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Scientists Study Soy Infant
Formula By Jim
January 6, 2004
The Arkansas Children's Nutrition Center (ACNC) in Little Rock, Ark., has been
conducting a six-year study that began September 2002 to investigate the
effects of soy-based infant formula compared with formulas made from human
breast milk or cow's milk. The Agricultural
Research Service, the U.S. Department of
Agriculture's chief scientific research agency, is funding the research.
Some researchers have reported that consuming soy-based formula
could accelerate puberty and cause developmental and reproductive abnormalities
and thyroid disorders later in life. Critics suggest that isoflavones in soy
formula might disrupt or impair development in infants because it's believed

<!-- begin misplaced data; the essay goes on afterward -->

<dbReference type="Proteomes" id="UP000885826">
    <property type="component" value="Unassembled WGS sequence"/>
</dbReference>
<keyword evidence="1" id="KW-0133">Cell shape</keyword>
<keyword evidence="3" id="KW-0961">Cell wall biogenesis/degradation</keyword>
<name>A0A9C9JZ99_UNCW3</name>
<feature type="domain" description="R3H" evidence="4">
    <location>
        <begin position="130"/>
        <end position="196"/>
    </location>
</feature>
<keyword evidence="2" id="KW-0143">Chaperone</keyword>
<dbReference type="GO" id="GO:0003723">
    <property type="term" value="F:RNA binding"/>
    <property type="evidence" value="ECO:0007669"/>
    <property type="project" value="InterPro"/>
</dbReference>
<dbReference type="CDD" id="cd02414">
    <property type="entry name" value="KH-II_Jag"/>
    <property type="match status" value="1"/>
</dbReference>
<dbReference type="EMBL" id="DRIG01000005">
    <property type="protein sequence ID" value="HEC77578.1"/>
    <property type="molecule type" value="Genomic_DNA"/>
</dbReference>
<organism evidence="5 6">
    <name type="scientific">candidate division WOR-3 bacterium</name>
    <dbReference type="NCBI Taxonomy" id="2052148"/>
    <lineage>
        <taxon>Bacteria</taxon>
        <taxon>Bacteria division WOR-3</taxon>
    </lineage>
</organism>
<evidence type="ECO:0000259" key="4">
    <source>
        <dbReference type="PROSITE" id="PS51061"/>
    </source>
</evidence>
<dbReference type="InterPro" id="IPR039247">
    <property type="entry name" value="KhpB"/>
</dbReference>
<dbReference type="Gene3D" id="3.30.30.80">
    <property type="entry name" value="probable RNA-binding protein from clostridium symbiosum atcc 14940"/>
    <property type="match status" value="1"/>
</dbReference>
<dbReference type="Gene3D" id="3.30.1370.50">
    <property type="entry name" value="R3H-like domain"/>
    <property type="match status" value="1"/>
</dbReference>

they may act similarly to the female hormone estrogen.
However, based on previous ACNC findings, Thomas M. Badger, ACNC
director, suspects that soy isoflavones don't act like female hormones in
infants. Previous studies at the center and elsewhere found no apparent
long-term positive or negative effects of feeding infants soy versus cow's milk
In rat studies, Badger and his team found the animals grew and
developed normally except for very minor differences that have not been found
in humans. There were no adverse effects, but many healthful ones.
They also found that diets containing soy proteins boost the
activity of certain enzymes that help remove harmful toxins from the body. This
can actually remove from the body substances that cause disease, such as
However, the ACNC studies did show that soy consumption changed
certain enzymes in the liver, gut and other organs that break down many
medications taken by people and animals. That could affect how the drugs are
used by the body. Researchers are further studying this by comparing infants
who are fed soy formula with those who are breast fed or who receive cow's milk
about this research in the January 2004 issue of Agricultural Research